We had the good fortune of connecting with Alana Marie and we’ve shared our conversation below.

Hi Alana, what led you to pursuing a creative path professionally?
I’ve always been a creative since I was young, but I also had a passion for service at the same time. I didn’t know how to integrate the two in a meaningful way so my creative endeavors always served as “hobbies” or ways to pass the time until recently. While in school for my Masters of Social Work degree, I blogged on the side. I had my own personal blog and wrote for publications like xoNecole, Blavity and The Root on the side for some extra cash and to expand my portfolio. I honestly thought I would be managing someone’s non-profit when I graduated and my creativity would always be a side thing. My professor, Jack Kirkland encouraged me to create my own job description and if I don’t remember anything else I learned during my time in graduate school, it’s that. I haven’t looked back since. I fought hard to integrate my artistic side and my service side and managed to find a way to get paid for it. I directed and produced my very first short documentary shortly after graduating from grad school but that is where my passion for storytelling was birthed. I expounded on my gift as a writer and now I write, film documentaries and video content for non-profits, as well as documentary-style and brand photography. I love telling stories. Specifically, I love highlighting underrepresented people, places and spaces and I am able to do that now because I created my own job description. Art makes the world go round and frankly, is our saving grace during this time of COVID.

Can you open up a bit about your work and career? We’re big fans and we’d love for our community to learn more about your work.

I am currently in post-production of my first feature documentary titled The Kinloch Doc. It is about the rise and demise of Missouri’s First Black City. It is inspired by my father because that is where he is from. My overarching goal with my work is to humanize the everyday lived experience. Our society is increasingly judgmental towards others plight not knowing that many of us – regardless of race, ethnicity, age, gender, etc – are one life circumstance away from sharing a humbling story with the very people, places, and spaces we judge. I want people to see my images and see my films and it brings them to a place of remembrance or familiarity with something else in their lives; My work reminds them of someone they know or an experience they’ve once had. What I am most proud of is moving beyond my imposter syndrome and lack of formal education and figuring it out. I never went to film school and have no formal film training but I played on my strengths. I am a good writer and a great storyteller. I taught myself along the way and added people to the team who filled in the gaps of what I was missing. I was able to produce my first short that was invited to several film festivals as a first-time filmmaker AND launched a Kickstarter crowdfunding campaign back in May to raise funds for post-production of my film. I successfully raised over $25K. Still blows my mind to this day. All of this started with an idea and it took off from there. Since then, I’ve managed to create an entire business around content development. I am a content coach and I teach other content creators how to simplify their creation process, I produce content for socially based non-profits and I do brand photography.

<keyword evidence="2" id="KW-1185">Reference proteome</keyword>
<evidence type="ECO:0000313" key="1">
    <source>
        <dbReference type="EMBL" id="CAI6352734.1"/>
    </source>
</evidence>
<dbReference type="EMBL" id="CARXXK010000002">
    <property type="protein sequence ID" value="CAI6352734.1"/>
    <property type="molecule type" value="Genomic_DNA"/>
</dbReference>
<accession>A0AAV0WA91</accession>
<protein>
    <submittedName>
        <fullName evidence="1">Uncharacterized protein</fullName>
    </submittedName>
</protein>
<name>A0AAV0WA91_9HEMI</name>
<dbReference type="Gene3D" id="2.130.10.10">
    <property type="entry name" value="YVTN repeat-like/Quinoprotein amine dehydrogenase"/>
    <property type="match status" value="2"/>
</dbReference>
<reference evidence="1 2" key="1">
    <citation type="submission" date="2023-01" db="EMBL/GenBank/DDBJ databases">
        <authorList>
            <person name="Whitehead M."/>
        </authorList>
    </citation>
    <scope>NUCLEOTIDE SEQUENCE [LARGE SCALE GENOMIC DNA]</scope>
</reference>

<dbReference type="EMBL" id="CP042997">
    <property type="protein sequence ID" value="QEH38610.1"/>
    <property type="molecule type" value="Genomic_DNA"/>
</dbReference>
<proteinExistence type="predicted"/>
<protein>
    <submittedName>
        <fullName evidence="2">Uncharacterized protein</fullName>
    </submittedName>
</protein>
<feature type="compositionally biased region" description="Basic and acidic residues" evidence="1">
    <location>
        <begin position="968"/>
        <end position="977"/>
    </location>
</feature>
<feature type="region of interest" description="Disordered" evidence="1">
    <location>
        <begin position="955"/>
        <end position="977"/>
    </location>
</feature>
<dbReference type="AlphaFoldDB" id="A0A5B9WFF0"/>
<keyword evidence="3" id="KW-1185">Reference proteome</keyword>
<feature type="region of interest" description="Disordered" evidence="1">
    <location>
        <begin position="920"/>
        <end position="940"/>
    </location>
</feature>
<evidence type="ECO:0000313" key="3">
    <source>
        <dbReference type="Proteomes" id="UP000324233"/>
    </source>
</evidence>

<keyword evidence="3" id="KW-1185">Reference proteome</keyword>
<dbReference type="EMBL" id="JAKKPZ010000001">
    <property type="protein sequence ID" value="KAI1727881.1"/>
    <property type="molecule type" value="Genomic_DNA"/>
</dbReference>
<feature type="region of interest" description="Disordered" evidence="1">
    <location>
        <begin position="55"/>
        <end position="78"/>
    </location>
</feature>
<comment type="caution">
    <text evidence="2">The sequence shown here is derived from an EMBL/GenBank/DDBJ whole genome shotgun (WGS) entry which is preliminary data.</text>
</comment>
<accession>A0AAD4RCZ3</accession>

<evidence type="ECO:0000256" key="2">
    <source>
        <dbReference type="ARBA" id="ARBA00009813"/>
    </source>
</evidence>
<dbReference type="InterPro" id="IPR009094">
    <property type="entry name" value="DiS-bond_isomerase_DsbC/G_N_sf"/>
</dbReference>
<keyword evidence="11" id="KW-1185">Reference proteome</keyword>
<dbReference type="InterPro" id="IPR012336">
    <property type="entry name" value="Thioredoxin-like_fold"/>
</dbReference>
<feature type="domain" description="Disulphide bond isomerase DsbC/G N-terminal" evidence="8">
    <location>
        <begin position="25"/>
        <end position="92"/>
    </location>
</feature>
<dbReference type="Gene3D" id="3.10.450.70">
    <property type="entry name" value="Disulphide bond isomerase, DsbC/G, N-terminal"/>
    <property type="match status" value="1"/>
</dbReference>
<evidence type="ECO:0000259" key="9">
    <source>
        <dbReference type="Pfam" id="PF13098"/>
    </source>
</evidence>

Let’s say your best friend was visiting the area and you wanted to show them the best time ever. Where would you take them? Give us a little itinerary – say it was a week long trip, where would you eat, drink, visit, hang out, etc.
Oooh this is hard because I have only been here since June. I am still learning the city myself. I really love Deep Ellum. It reminds me of “The Loop” in St. Louis but it’s so much bigger. Food is bomb! South Dallas Cafe has been a weekly fav as well as Soiree Coffee Bar.

Who else deserves some credit and recognition?
I never liked the term self-made. There are ALWAYS people working on our behalf whether we realize it or not. As for me, several hands went into my career trajectory and I am forever grateful. Of course my family. The inspiration behind my documentary is my father. My professor Jack Kirkland, Molly Metzger, Vetta Thompson and mentors Cynthia Williams & Atia Thurman. My former supervisors Courtney E. Brewster & Leah Merrifield. Jarmel Reece for agreeing to break out a camera when I didn’t know what the hell I was doing. My film mentor Dan Parris and the entire Continuity family. Neighborhood Leadership Fellows Fam + Sprout Fam. Kinloch fam: Quinsonta Boyd + Corey Cozart + Demetria Boyd. My mentor (even though she calls me a mentor, Brittney Janae). All of St. Louis. All of my Kickstarter backers who contributed to the campaign and orgs like Action STL, The FreeRoots Projects. The love I get from my hometown is beyond words. It’s so many people that supported me, continue to support me and keep me encouraged. Last but not least, my husband Devin and my daughter. They see the most intimate parts of me throughout this journey and keep me creatively inspired. If I missed anyone, please charge it to my head and not my heart.

Website: www.iamalanamarie.com
Instagram: www.instagram.com/iamalanamarie
Linkedin: https://www.linkedin.com/in/alanamariewoodson/
Twitter: www.twitter.com/iam_alanamarie
Youtube: https://www.youtube.com/channel/UCqk694k43I5zKhnNOkhzTTQ
Other: My film website: www.thekinlochdoc.com

Feature Image Credit: Victoria Saperstein Photography
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